When it came to masks in 2020, it seemed there would be no end to the deluge of new products claiming innovation, sustainability, and every other accolade. There were so many face masks in development from so many brands that one missed the days where the only masks in the media were Batman or the Guy Fawkes ones. But then in early December, a wonderful golden visage appeared on my feed, straight from the closet of a cosmic dreamwalker.
It is called Egaro, part of Lexus’s Freedom to Move campaign, and it comes with a glimpse of a future completely in context of a tradition and of the singular artistic visions of its creators, Tosin Oshinowo and Chrissa Amuah. From Nigeria and England respectively, the two creators designed three unique masks to be showcased at Design Miami/.
Each mask is different, taking design cues from Japan as well as Africa—and from the human-oriented processes that motivate brands like Lexus. Like any good design, the masks respond to a need to build a durable aesthetic around face masks, signalling the future while not ignoring the history of the mask, which has symbolized everything from transformation to secrets and authority throughout history.
“Egaro takes its name from the site at Termit in eastern Niger, where archaeological evidence confirms that Africa had independently invented its own iron technology 5,000 years ago,” the artist wrote in a statement. “It is a celebration of the discoveries and advancement that originated in the continent. The stencil design running across the headpieces acts as a face shield, covering the eyes, nose and mouth, offering added protection. The pattern that is etched into the visor is called Breathe, which is inspired by the pulmonary veins of the lungs.”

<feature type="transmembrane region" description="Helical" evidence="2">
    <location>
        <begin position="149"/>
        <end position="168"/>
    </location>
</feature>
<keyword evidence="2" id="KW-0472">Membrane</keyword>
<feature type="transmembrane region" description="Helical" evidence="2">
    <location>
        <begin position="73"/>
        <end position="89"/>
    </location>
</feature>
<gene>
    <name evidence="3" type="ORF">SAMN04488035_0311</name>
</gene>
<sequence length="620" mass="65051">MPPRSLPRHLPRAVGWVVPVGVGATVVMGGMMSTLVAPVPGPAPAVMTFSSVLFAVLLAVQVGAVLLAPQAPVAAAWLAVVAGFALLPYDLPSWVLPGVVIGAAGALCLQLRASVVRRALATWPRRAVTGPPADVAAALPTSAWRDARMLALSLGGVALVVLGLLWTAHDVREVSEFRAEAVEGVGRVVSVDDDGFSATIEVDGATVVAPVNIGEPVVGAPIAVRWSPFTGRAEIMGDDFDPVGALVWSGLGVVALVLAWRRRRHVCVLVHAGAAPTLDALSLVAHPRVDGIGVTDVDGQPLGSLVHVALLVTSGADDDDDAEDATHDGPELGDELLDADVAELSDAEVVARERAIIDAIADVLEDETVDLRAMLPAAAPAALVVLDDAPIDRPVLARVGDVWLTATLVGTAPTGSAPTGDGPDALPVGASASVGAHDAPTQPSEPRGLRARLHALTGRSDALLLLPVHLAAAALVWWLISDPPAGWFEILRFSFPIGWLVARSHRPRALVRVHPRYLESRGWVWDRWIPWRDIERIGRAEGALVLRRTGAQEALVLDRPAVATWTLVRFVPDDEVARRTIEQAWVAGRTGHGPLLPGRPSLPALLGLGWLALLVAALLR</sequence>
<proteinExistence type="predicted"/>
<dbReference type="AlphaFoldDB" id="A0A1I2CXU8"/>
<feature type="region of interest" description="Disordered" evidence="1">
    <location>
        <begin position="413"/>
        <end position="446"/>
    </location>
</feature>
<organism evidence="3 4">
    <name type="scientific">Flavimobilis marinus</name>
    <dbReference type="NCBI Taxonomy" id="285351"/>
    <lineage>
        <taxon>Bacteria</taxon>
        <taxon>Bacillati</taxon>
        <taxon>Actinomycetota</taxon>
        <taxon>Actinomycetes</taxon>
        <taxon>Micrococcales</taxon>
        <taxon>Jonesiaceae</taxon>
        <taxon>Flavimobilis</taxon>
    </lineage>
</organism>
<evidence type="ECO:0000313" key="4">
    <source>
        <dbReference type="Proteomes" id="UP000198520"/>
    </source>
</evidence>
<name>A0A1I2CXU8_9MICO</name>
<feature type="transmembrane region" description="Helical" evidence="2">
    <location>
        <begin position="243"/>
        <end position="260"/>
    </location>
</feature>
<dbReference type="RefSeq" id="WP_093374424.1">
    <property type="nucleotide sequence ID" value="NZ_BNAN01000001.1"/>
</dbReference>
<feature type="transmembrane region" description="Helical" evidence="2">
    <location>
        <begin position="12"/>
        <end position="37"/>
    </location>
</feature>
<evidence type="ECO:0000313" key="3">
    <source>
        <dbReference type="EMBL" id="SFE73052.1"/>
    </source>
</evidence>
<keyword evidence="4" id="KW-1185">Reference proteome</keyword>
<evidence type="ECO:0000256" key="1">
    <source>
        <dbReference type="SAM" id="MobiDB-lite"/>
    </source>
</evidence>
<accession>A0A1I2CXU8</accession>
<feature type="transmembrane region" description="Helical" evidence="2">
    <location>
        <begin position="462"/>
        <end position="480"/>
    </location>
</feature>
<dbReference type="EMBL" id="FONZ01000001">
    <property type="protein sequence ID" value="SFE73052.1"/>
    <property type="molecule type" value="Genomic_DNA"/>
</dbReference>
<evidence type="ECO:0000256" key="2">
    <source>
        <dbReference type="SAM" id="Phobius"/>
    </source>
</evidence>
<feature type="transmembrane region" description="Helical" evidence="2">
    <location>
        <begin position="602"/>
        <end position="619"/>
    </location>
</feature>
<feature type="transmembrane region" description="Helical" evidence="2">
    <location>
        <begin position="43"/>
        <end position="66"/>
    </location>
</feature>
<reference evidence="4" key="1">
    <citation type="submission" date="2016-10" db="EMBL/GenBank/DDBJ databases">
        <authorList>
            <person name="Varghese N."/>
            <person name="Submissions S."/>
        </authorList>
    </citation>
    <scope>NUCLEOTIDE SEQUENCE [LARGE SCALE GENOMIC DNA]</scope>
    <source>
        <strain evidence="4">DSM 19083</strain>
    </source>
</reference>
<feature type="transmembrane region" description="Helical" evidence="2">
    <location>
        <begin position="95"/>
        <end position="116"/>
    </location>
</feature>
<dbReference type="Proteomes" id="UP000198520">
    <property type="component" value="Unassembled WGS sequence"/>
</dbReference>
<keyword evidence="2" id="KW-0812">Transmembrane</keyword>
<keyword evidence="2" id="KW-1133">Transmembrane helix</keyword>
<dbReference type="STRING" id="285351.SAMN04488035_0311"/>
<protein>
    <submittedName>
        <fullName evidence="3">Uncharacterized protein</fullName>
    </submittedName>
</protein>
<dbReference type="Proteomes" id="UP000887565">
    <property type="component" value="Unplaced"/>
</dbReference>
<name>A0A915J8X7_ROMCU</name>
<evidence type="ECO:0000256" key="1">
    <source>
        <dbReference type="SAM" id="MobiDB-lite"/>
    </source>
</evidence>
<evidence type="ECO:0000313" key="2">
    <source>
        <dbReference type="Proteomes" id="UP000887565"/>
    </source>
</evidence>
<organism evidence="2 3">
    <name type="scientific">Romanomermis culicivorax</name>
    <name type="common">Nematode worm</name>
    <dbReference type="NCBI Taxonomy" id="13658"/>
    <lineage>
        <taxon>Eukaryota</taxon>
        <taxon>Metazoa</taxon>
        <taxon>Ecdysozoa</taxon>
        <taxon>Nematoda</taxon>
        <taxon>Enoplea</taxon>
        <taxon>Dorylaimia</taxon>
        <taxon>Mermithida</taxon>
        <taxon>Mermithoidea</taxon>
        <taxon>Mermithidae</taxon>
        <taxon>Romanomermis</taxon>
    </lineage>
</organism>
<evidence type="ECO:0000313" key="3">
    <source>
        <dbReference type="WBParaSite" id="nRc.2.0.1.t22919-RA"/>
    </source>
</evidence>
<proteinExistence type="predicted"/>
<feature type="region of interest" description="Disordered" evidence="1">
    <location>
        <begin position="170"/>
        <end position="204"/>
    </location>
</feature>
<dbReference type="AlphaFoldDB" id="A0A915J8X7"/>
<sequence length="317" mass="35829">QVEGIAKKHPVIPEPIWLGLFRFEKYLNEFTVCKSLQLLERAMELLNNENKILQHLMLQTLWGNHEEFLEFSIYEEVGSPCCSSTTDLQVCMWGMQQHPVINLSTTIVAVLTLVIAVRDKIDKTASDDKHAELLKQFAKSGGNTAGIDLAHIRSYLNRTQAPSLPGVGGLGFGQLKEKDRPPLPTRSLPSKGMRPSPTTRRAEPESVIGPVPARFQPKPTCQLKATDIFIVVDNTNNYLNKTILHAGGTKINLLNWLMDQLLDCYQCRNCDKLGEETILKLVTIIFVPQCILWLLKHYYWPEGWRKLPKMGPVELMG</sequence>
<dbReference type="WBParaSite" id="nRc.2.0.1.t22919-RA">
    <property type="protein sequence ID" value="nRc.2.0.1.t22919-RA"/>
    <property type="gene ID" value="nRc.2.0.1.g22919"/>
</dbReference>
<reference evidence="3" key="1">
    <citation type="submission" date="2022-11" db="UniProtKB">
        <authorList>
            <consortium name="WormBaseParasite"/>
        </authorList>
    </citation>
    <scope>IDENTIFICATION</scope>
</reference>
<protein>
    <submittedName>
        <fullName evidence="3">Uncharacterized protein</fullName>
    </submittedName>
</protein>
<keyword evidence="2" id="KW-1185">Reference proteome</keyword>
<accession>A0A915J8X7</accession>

Egaro, as well as the second mask Pioneer Futures, “follow an African fractal rhythm.” Pioneer Futures is a classic bubble accented by a pleated suede collar that is meant to also reference the age of scientific discovery. Ògún is named after the traditional Yorùbá god of war, metal, and technology. It has a visor, with a neck guard made with cast bronze in one iteration and brass in another. Like Egaro, Ògún comes in opaque and clear, a difference which allows for a significant variation in the feel of the piece.
When people talk about Africa, they tend to focus on the past, and these new pieces seek to inject African traditions with a global futurism that reflects the staggering innovation of that massive ethnically and historically diverse continent. This topic is of particular importance to Oshinowo, who has a regular column at Omeka called “Afromodernist: Identity, Architecture & Sexuality.”
These masks are one of the first efforts that have transcended the sometimes gratuitous trend-riding of other brands into an iconic, artistic object that will have aesthetic durability precisely because it imagines beyond the present.